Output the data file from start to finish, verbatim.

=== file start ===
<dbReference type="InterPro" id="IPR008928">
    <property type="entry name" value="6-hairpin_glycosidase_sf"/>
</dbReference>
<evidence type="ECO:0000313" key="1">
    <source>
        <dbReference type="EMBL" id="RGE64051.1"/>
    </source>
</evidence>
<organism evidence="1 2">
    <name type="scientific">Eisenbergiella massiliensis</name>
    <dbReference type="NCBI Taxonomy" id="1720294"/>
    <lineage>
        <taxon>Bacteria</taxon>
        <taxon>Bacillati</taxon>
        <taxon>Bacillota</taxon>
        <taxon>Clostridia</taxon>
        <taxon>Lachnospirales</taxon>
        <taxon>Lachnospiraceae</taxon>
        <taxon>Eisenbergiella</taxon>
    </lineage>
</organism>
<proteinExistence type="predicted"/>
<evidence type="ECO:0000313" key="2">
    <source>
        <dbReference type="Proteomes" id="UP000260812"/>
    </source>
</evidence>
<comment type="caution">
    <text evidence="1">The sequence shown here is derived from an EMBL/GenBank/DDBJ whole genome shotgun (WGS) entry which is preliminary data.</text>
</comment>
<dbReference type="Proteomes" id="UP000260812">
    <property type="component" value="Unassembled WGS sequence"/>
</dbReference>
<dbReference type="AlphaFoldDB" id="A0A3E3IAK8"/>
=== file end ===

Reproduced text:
<dbReference type="InterPro" id="IPR008928">
    <property type="entry name" value="6-hairpin_glycosidase_sf"/>
</dbReference>
<evidence type="ECO:0000313" key="1">
    <source>
        <dbReference type="EMBL" id="RGE64051.1"/>
    </source>
</evidence>
<organism evidence="1 2">
    <name type="scientific">Eisenbergiella massiliensis</name>
    <dbReference type="NCBI Taxonomy" id="1720294"/>
    <lineage>
        <taxon>Bacteria</taxon>
        <taxon>Bacillati</taxon>
        <taxon>Bacillota</taxon>
        <taxon>Clostridia</taxon>
        <taxon>Lachnospirales</taxon>
        <taxon>Lachnospiraceae</taxon>
        <taxon>Eisenbergiella</taxon>
    </lineage>
</organism>
<proteinExistence type="predicted"/>
<evidence type="ECO:0000313" key="2">
    <source>
        <dbReference type="Proteomes" id="UP000260812"/>
    </source>
</evidence>
<comment type="caution">
    <text evidence="1">The sequence shown here is derived from an EMBL/GenBank/DDBJ whole genome shotgun (WGS) entry which is preliminary data.</text>
</comment>
<dbReference type="Proteomes" id="UP000260812">
    <property type="component" value="Unassembled WGS sequence"/>
</dbReference>
<dbReference type="AlphaFoldDB" id="A0A3E3IAK8"/>